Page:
But first, I wanted to share that I will be traveling around Italy and nearby countries for the next month. My daughter is attending the Cal State University based in Florence this year from August to May and I am going to visit. In addition, I will be talking with people about online learning in the various places I will visit, but for sure in Madrid and Dublin. If you know of people involved in online learning – college or K-12 – please let me know so I can meet them while traveling.
Now, back to Michael’s predictions. Here were his six predictions and my commentary below each prediction:
1. Just under 40 percent of all U.S. postsecondary students will enroll in at least one fully online course in the fall of 2011.
- The Sloan C group came out with their report in October 2011. They reported, “Thirty-one percent of higher education students now take at least one course online.” and “Over 6.1 million students were taking at least one online course during the fall 2010 term, an increase of 560,000 students over the previous year.” Michael’s prediction was a little high, but if this growth rate continues, we should see 40% reached by the end of 2012.
2. Public school budgets will continue to shrink, so more districts will do more business with online learning providers to fill in the gaps.
- No doubt public school budgets are shrinking. Read about the K-12 budget reductions in California, Texas, New York, and in general, from the Huffington Post. But, in Utah, they are talking about adding money for education and the same in Florida. Maybe Florida and Utah are signaling a turn around for education funding in other states. Of course, Utah and Florida are two of the leaders in online learning as rated by Digital Learning Now. It is not clear whether people are moving towards online learning because of the budget, but iNacol officials will tell you that they get inquiries about how to start K-12 online learning at least once a week. I am not sure that districts are turning to online learning because of financial reasons because we know initially that online learning is not less expensive or is it because they want to better serve students in different ways?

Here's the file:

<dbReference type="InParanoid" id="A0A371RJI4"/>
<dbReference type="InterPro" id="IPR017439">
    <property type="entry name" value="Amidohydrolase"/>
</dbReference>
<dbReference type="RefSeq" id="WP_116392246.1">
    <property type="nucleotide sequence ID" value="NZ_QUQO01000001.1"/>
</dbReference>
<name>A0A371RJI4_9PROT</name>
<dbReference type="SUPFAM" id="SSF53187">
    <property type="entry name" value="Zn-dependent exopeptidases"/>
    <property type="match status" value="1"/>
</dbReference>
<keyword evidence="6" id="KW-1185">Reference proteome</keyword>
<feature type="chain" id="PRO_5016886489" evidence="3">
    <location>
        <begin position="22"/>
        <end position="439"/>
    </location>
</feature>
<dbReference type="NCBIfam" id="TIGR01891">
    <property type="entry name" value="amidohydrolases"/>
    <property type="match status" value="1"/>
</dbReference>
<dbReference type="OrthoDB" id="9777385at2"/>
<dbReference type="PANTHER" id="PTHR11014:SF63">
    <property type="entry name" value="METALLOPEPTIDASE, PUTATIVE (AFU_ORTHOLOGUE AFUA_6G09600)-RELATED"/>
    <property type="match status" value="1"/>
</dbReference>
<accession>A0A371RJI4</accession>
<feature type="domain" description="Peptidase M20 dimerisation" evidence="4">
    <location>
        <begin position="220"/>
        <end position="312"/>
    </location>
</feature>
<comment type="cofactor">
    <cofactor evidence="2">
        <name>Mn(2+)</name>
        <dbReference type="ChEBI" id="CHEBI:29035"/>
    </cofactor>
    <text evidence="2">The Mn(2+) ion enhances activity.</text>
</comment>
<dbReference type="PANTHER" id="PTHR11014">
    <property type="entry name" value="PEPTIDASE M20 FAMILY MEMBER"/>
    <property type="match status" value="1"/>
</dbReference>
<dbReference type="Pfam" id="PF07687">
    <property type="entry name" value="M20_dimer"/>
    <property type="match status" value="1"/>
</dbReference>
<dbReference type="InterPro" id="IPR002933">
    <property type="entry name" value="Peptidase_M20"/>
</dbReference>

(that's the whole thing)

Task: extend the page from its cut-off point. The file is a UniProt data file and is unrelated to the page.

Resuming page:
3. An increasing number of suburban schools will begin using online learning, too.
- Absolutely true. Most major school districts located in urban areas have some type of online learning initiative. But, I think many of these were in place before 2011, such as LA Unified, but no doubt larger city school districts continue to grow programs. Keeping Pace 2011 , released in October, indicates that “Single district programs are the fastest growing segment in K-12 online learning.”
4. Not to be outdone, education entrepreneurs will create high quality chartered schools that jump in the online learning game as well.
- I think this prediction has certainly come true. Whether you believe education entrepreneurs work in the public or private sector, there have been a number of reports and articles written regarding the for-profit entrepreneurs. I highlighted some of these reports here. Tom Vander Ark continues to keep us up-to-date with the latest information as he did with this blog entry. Certainly, to make it in the current economy in many places of the U.S., one has to be entrepreneurial. A few examples would be investor money raised by the Khan Academy and Edmodo.
5. User-generated online content will begin to explode in education.
- This is another area that is difficult to measure. I think that good online teachers are continually creating their own online content. If you participated in the EduMooc in summer 2011 or the current Change11 Mooc, then all of us who are participating are continually creating content. And, I think most would agree what is occurring in Curriki and with Open Educational Resources is facilitating this trend. So, I think it is safe to say this is a trend that will continue, but I’m not sure of any reports that illustrate this trend.
6. Mobile learning, the subject of increasing hype in the United States, will make its impact in the developing world first.
- As with other technologies, the “developing world” and business embrace new technologies first, and then, education. The multiple-screen world – computer, tablet, and smart phone – are wreaking havoc with software developers to know which size to create their content (there is new technologies that are developing for multiple screen authoring). In addition, online educators at every level are working to figure out which type of device can best facilitate student learning. In this eSchool News report about mobile technologies as well as the Horizon Report, both validate this trend is not going away. And, you just have to walk down any street in the world to see the prevalence of mobile devices. This is another trend that will continue long into the future. So, this prediction is right on.
What will we be reflecting on a year from now when we look back on 2012? Only time will tell!